Archive for September, 2010

Chart of the Day

From Cato@Liberty.

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According to the AP, Congress is set to pass a law that would mandate standards equalizing the volume of programming and television commercials.  Specifically: 

Legislation to turn down the volume on loud TV commercials that send couch potatoes diving for their remote controls looks like it’ll soon become law.  The Senate late Wednesday unanimously passed a bill to require television stations and cable companies to implement industry standards capping the volume of commercials and equalizing the volume between ads and other programming.

I’m no fan of the regulatory state, and I don’t think the government should regulate how television stations and cable companies run their affairs.  If we don’t like the annoying volume differential between commercials and regular programming, we can stop watching those channels, stop purchasing products advertised in this way, or complain.  Or you can get even more radical (as I have done) and watch television shows late on Netflix, commercial free!  In other words, we can hope to effect change by exit or voice.   

However, such attempts run into stiff resistance due to the collective action problem – hence the allure of government (in other words, coercive) approaches.   

Although I’m not a fan of using the coercive power of the state, the equalization of volume seems to be a Pareto optimal move - unless we really think that advertisers or consumers benefit from such an annoyance (I would guess that it turns us off as much as invites us to buy products – but I’m no expert on marketing and don’t have the data in front of me to confirm or infirm my guess).  Therefore, this probably isn’t the worst thing the state could do.  Moreover, if such tinkering takes up Congress’ time and energy, it gives that august body marginally less time and energy to do really harmful things!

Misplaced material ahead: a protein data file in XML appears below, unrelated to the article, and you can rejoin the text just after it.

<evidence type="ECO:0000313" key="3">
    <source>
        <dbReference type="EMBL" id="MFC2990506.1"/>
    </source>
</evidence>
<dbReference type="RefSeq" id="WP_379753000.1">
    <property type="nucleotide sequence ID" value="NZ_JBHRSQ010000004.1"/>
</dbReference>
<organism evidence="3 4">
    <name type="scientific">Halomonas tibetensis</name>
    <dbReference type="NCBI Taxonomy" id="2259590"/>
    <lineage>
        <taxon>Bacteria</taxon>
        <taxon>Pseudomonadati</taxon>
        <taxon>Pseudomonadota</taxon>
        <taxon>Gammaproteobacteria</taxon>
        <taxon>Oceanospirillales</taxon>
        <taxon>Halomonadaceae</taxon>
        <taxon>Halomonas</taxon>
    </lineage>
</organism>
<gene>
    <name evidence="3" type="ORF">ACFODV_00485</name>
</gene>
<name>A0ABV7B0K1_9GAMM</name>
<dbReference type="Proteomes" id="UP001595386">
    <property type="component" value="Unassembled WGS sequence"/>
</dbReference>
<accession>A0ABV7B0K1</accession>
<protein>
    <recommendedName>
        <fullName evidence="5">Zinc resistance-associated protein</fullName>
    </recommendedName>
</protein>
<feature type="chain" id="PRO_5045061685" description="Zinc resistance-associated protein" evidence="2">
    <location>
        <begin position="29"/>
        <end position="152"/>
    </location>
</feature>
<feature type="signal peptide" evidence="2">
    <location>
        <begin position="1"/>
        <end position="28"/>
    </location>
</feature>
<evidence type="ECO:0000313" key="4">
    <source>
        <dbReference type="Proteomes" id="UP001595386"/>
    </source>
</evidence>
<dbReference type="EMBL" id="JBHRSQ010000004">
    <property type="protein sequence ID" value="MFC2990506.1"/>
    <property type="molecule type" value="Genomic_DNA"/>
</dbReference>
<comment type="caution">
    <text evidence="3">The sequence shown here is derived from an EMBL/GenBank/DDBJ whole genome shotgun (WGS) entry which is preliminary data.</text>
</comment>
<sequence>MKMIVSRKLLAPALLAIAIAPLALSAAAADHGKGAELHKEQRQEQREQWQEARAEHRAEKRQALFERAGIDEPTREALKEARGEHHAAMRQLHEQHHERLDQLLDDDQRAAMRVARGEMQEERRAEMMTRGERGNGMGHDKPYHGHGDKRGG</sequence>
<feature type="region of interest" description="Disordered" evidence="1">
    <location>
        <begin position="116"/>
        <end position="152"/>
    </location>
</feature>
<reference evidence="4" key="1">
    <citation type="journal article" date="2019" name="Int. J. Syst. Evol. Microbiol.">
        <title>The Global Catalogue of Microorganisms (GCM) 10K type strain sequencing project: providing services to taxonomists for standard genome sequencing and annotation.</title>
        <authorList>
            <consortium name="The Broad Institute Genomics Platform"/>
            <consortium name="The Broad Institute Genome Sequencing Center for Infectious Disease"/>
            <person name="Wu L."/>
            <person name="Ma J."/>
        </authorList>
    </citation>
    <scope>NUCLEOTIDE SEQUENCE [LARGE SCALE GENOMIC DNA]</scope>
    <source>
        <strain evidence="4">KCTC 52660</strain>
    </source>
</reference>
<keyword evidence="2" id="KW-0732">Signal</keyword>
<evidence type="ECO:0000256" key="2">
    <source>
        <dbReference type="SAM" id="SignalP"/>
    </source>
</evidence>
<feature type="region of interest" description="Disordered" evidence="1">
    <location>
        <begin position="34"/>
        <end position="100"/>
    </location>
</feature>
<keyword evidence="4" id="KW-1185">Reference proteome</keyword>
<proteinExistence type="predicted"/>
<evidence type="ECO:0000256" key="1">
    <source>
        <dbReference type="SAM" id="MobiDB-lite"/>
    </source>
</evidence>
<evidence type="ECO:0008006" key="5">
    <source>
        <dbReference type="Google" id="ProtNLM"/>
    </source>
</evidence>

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Like many other people, I was underwhelmed by the recently released Republican “Pledge to America.” Longwinded, wishy-washy, and mostly tinkering on the edges.

I am not a member of the Republican Party (or any other party), and I am indeed one of those who fails to much difference of substance between the two major parties—at least on fiscal issues. There are differences on social issues, but, as I have argued before, those issues pale in importance to the fiscal reckoning that looms before us.

I am not alone in thinking this. In fact, I believe this cluster of fiscal concerns constitutes the core of what animates the Tea Party. It is what explains why they oppose some candidates, including some Republicans, and why they favor others, including some independents. Their surging influence gives me some hope that we might finally address this issue, and it is why I welcome their contribution.

But I am not here to defend the Tea Party qua party either. I want us to get our fiscal house in order—now. To that end, I humbly offer what I believe would be a winning, and indeed inspiring, agenda for an ambitious group of politicians.

Call it “The Principles of American Renewal”:

1. No new taxes of any kind.

2. No new spending of any kind.

3. An immediate, across-the-board 5% reduction in the budgets of every department, agency, bureau, institute, and program currently operated under the auspices of the federal government. That includes both “discretionary” spending and “mandatory” spending budget items.

4. Do the same next year, and then freeze all spending levels there unless a super-majority of both houses of Congress approves otherwise.

That’s it. It’s not much, but I think it has considerable virtues.

First, it does not require us to argue about which agencies, offices, etc. should be cut and which should not—cut them all, with proportionate equality.

Second, no one can claim, at least not credibly, that there is not at least 9.75% of fat (what two years of 5% cuts amount to) to cut in every single line of budget in the federal government.